Edward Edson is a man true to his word. Throughout his time in Lynden, the man they called ‘Ed’ was not a quiet or reserved man.
He actively spoke his mind on a number of issues locally to worldwide.
Ed soon became bored trying to farm in Kansas. He determined, like many Americans, to seek his fortune and adventure out west.
He figured California would be a good place to find his fortunes and would undoubtedly be more interesting that farming.
He set out in 1882 on a journey that would take over two years.
He found himself stuck in Laramie, Wyoming working in a sawmill. In 1883, his sister passed through, and Ed found another chance for adventure out west.
Edson joined his sisters travel from Laramie, Wyoming as she sought to join her husband who had gone ahead to set up a new home in the burgeoning cities of Whatcom and Sehome.
In 1883 Ed was looking over the spectacular views of Puget Sound from the shores of Bellingham Bay. He loved the land so much that he set up a survey business.
While surveying in 1884 around Whatcom County, he travelled through Lynden, a small hamlet with a population of less than 100.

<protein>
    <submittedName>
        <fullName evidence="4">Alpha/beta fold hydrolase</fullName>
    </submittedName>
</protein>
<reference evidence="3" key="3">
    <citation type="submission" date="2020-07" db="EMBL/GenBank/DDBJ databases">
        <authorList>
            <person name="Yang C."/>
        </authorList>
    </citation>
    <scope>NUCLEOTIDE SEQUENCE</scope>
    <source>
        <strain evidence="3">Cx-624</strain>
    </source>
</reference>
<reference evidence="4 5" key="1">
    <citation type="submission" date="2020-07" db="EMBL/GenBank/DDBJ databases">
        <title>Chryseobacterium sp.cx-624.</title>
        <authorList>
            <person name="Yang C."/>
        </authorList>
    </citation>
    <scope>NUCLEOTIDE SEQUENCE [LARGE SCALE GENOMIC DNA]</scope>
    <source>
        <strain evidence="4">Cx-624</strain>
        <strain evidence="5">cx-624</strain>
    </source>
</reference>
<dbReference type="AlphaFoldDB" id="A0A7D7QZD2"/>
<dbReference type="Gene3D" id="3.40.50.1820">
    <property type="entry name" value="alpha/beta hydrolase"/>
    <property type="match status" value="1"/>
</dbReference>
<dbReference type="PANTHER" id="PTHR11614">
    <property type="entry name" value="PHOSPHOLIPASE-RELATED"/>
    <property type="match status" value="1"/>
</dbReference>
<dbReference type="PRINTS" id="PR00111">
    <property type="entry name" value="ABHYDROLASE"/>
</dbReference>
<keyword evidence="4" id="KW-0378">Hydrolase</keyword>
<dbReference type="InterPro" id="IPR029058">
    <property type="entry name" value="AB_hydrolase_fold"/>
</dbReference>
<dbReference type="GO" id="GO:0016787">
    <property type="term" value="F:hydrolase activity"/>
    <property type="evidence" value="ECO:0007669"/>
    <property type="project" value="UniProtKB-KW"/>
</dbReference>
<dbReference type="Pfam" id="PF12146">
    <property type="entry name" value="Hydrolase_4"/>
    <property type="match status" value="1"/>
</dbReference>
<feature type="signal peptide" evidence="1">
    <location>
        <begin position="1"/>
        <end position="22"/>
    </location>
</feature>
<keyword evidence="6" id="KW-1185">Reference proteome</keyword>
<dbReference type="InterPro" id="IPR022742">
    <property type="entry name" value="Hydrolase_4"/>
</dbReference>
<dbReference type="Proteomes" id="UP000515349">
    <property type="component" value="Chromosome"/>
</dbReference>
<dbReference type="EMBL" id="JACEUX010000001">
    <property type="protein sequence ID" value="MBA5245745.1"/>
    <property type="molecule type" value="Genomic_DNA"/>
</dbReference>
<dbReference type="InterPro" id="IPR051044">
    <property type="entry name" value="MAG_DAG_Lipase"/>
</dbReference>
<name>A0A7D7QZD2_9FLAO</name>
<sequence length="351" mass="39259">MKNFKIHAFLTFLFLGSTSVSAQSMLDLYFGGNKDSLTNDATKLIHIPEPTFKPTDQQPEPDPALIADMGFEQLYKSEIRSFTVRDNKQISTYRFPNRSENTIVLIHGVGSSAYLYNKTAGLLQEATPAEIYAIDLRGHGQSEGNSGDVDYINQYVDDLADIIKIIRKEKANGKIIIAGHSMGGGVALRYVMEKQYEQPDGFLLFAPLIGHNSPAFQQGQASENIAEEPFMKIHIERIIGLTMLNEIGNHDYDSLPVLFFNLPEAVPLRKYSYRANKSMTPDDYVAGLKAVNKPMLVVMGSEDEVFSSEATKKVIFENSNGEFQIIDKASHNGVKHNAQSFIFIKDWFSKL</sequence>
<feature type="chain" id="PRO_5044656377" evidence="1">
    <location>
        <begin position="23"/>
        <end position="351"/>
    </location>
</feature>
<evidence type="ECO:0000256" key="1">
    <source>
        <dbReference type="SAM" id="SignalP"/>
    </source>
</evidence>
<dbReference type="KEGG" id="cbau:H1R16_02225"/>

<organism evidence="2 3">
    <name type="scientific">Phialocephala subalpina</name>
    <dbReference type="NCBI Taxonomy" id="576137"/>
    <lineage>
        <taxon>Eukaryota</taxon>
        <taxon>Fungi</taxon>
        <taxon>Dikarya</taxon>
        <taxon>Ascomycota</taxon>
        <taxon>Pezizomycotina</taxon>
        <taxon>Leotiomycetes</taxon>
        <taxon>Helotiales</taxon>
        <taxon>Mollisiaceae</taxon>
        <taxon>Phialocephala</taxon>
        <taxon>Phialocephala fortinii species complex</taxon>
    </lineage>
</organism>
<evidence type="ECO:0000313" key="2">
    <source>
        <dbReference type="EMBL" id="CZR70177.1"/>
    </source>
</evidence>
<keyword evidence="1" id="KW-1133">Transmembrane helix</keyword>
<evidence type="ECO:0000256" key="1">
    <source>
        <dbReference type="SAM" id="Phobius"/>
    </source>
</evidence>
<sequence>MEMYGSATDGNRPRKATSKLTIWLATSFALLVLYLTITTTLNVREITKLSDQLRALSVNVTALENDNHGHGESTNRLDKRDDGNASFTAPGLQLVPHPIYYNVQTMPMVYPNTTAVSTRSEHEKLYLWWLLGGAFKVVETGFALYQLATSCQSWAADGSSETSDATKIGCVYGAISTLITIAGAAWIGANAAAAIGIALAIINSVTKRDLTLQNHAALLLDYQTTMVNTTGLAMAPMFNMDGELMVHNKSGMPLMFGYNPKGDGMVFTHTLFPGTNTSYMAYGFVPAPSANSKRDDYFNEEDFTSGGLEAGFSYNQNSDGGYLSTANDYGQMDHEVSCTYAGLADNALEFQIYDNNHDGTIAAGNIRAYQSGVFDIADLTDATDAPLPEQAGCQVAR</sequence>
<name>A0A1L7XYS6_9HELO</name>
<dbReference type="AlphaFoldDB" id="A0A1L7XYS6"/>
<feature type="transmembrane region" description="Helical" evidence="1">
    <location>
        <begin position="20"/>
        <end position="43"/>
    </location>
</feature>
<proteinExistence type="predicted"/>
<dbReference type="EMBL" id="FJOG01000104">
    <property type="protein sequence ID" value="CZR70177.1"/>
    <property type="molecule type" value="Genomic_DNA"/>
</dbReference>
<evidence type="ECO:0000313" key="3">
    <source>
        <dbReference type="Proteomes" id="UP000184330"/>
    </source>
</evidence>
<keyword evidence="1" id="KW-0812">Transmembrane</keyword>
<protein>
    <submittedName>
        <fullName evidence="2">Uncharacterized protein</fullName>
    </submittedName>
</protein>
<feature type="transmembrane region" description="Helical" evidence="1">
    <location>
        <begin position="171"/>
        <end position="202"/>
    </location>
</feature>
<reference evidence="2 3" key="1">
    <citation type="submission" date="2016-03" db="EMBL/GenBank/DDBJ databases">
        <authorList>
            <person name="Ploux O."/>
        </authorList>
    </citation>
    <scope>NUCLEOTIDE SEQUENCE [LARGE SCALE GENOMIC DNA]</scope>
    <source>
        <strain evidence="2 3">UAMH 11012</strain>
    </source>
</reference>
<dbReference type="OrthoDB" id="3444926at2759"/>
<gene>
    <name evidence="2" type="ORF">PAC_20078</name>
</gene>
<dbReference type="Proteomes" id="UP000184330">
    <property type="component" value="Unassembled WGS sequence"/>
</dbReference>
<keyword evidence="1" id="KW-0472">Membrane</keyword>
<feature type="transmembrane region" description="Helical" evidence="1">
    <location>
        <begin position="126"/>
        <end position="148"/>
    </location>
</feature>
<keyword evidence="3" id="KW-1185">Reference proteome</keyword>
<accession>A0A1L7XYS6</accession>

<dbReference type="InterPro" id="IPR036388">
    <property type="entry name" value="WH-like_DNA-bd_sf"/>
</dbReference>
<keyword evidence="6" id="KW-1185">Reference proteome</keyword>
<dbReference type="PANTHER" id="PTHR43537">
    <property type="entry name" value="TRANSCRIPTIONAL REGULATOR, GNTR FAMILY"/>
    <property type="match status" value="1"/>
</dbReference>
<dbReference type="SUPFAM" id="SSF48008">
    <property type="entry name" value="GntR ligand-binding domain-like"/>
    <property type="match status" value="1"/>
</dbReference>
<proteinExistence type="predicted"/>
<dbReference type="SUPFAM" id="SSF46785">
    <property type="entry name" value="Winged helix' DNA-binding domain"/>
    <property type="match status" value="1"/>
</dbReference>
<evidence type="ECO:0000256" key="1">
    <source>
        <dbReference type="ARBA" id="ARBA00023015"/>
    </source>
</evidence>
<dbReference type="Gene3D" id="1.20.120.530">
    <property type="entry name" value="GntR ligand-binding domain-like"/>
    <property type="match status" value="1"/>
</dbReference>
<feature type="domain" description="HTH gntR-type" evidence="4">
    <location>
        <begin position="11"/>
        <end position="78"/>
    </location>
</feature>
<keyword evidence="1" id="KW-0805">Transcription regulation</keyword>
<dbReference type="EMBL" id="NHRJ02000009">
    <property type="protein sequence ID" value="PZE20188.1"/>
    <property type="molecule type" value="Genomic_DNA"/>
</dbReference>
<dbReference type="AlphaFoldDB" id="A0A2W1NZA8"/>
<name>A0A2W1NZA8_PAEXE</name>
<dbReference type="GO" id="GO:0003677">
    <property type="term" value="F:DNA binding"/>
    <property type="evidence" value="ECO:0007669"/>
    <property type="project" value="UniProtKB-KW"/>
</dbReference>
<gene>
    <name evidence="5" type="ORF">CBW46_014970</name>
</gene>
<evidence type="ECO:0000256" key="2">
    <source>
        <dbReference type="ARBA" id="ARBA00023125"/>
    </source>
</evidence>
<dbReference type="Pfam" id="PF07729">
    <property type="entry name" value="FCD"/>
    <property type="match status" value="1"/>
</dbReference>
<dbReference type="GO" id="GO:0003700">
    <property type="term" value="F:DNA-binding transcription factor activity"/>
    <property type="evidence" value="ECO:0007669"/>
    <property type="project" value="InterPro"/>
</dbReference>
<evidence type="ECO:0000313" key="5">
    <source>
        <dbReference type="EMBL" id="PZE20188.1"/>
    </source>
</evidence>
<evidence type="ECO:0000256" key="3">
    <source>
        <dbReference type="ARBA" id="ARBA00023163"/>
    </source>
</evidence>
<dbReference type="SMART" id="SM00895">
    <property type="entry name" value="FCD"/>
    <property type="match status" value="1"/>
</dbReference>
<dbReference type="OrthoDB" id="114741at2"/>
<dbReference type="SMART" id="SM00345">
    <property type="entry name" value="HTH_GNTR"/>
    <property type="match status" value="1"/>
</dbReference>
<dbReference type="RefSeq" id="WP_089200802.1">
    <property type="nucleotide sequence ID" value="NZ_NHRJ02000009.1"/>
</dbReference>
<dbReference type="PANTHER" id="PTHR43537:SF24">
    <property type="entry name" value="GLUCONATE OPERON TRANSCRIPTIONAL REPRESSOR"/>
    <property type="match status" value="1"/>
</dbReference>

His initial impression of Lynden is recorded in his autobiography:
“Rather odd to have two stores and a schoolhouse and nobody living in the town,” – Ed Edson in regards to Lynden in 1884.
Ed never gave another thought to Lynden and began to work with his brother-in-law at the City Drug Store in New Whatcom. In 1891 that changed.
Ed, finding himself looking for a place to site a new drug store looked to the growing city of Lynden.
A growing population of nearly 400 attracted him to open the first drug store in Lynden on Jan. 28, 1891.
He found a home in the Judson Opera Hall on the corner of 5th and Front, where the Jansen building now stands.
Ed became very successful as a businessman and regularly participated in the community.
He was mayor of Lynden for 14 years over three terms. He embarked upon many new business ventures with Billy Waples. In 1903, he and Maples opened the Lynden Mill and Light Company.
Until his death, Ed operated the Lynden City Drug for 51 years.
His son Gale took over in 1943 and continued to run the store until 1962.
Ed’s impact on Lynden is much bigger than many realize.
He was a key member of the community and firmly believed that service to his community is an important part of living within a community.
Whether on the fire department, city council, school council or as a businessman he made sure Lynden was a great place to live.
Just three days before his death, Dec. 17, 1944, he completed a short autobiography that ends:
“... the time seems as auspicious for fading out of the picture as was my coming on the scene 84 years ago. I feel that I have lived through the world’s most interesting period up to date and am more than content to retire.”
-- Troy Luginbill is director and curator of the Lynden Pioneer Museum.